All that changed when Cutcliffe was hired to replace the departed Randy Sanders as offensive coordinator. Cutcliffe's first goal was to build Ainge as a quarterback from the neck up. Then he had to work on fundamentals that would often break down when his protection broke down.
It wasn't en easy process.
But in Ainge's first season under Cutcliffe, he went from a 45 percent passer to setting a school record by hitting 67 percent. He passed for 2,887 yards despite missing virtually two games. As a senior, Ainge completed 63 percent of his passes for 3,123 yards – despite playing with a bum shoulder – and was sacked a nation's best three times in 476 attempts.
Ainge gives Cutcliffe credit for turning around his career and making him a viable NFL quarterback prospect.
``He turned me from being an athlete that could throw and run around and do everything physically to be a quarterback,'' Ainge said. ``He taught me life lessons. … He taught me the importance of hard work. He really showed me what preparing was. I didn't really know how to prepare for a game. He showed me the things that will benefit me the rest of my life. If I was an accountant, I'd know how to prepare for a presentation.''
Ainge doesn't have to make a presentation as an accountant. He has to make one as a quarterback. He says he's ready.
Some have suggested that Ainge's three sacks was an indication he was afraid to get hit, that he threw the ball away too quickly, not waiting for receivers to break open.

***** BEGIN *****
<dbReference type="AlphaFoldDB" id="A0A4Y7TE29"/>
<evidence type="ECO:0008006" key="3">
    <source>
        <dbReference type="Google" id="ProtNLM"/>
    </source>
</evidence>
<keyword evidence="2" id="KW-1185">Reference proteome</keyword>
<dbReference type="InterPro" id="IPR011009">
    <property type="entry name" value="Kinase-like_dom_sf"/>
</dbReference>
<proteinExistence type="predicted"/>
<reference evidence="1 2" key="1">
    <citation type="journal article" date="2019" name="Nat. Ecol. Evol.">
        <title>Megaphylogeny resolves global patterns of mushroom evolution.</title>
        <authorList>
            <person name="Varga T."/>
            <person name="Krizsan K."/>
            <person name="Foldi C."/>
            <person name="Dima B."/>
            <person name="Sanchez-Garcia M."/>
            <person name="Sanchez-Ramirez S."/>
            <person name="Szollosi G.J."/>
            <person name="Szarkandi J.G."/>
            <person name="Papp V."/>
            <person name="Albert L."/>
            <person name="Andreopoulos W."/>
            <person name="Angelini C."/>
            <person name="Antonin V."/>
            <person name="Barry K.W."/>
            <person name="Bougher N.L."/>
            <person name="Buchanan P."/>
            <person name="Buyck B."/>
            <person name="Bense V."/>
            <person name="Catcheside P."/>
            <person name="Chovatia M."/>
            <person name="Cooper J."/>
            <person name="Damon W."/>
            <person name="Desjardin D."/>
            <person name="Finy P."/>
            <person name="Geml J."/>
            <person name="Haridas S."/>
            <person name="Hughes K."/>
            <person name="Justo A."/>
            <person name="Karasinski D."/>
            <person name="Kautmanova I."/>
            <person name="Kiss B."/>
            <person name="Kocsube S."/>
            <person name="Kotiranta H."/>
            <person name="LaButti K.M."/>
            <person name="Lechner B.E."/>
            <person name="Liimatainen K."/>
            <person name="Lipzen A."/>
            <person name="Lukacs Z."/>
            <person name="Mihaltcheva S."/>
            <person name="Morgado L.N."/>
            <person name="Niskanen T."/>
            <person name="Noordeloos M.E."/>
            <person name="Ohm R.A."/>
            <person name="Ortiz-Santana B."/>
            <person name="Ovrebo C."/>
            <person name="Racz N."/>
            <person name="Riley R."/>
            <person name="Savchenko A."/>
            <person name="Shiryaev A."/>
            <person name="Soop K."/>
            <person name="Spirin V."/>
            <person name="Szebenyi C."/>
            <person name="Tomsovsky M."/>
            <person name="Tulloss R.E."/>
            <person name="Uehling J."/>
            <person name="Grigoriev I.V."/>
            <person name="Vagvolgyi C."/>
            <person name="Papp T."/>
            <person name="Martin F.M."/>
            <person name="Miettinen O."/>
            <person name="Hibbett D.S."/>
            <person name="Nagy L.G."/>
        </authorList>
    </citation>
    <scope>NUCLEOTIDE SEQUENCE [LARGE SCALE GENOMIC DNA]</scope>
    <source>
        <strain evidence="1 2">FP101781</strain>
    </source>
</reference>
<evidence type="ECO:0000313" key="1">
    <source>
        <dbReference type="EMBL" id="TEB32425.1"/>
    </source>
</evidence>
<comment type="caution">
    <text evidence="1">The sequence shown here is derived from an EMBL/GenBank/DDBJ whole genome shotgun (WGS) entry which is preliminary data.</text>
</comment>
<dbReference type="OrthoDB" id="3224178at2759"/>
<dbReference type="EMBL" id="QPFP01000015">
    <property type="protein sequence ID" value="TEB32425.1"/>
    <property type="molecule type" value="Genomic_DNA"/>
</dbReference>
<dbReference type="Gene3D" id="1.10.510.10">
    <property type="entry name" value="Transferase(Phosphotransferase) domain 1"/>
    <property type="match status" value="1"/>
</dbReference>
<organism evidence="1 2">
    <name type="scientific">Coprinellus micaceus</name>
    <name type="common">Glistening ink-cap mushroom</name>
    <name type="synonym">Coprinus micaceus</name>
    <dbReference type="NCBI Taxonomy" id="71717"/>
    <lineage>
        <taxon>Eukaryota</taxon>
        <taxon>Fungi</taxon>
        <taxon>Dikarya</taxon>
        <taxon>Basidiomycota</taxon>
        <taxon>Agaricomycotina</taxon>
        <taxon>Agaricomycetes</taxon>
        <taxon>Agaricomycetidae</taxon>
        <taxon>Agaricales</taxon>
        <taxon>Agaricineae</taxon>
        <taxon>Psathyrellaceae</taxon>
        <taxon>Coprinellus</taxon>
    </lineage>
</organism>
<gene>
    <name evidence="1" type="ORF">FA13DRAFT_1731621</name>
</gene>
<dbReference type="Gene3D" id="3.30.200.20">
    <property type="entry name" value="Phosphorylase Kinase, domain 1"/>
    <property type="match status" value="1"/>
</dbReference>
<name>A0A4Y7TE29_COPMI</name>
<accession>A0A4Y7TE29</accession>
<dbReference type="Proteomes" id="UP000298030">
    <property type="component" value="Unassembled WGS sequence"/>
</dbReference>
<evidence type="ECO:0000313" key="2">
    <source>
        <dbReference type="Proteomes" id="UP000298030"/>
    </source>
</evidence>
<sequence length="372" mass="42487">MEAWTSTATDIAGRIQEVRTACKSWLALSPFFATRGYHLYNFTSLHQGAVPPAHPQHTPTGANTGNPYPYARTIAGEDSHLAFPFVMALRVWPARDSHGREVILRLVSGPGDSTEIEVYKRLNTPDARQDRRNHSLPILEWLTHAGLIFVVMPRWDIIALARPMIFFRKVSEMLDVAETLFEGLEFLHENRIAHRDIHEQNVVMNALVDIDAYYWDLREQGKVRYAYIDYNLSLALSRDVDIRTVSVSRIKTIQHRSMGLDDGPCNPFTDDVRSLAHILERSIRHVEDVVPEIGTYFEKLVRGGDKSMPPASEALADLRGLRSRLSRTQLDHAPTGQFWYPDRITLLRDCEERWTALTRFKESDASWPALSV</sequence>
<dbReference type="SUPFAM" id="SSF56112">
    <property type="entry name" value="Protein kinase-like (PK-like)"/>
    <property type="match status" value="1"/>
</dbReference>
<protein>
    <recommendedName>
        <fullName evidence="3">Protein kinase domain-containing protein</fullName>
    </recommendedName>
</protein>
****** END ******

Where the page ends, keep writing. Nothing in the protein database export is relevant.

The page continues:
Cutcliffe says statistic prove that taking a sack is a drive killer.
``Sometimes throwing the ball away is an art, avoiding the sack is an art,'' Cutcliffe said.
Cutcliffe said the Colts and Giants changed their offenses to adapt to their quarterbacks, who happened to be named Manning. Each has a knack for avoiding the sack.
``It's kind of funny, as I look at it: You watch those guys (in the NFL) get the hell beat out of their quarterbacks,'' Cutcliffe said. ``Well, we're going to throw the ball on time and have rhythm and quickness to our offense. We threw over 500 times at Tennessee and really gave up two legitimate sacks.''
Cutcliffe said that's a credit to pass protection, game planning and the quarterback's smarts.
``Erik bought into that really well,'' Cutcliffe said. ``All he did was play his team right into the SEC Championship game. And it wasn't an obvious team to make it there.''
Cutcliffe said he hopes Ainge gets with the right NFL team and the right coach. That can influence his success. Cutcliffe thinks not being in the right situation hurt former Vol Heath Shuler, the No. 3 overall pick in the 1994 draft who never succeeded in the pro ranks.
``Heath didn't get with the right guy coming out of college, in my opinion,'' Cutcliffe said. ``I thought it stymied Heath's opportunity in the NFL.''
Hopefully, the same thing won't happen to Ainge.
EXTRA POINTS: UT strength and conditioning coach Johnny Long said offensive lineman Jacques McClendon set a school record with a 730-pound squat. He said walk-on linebacker Nick Reveiz set a position record with a 645-pound squat. He said defensive end Robert Ayers weighs 280 pounds with only 13 percent body fat.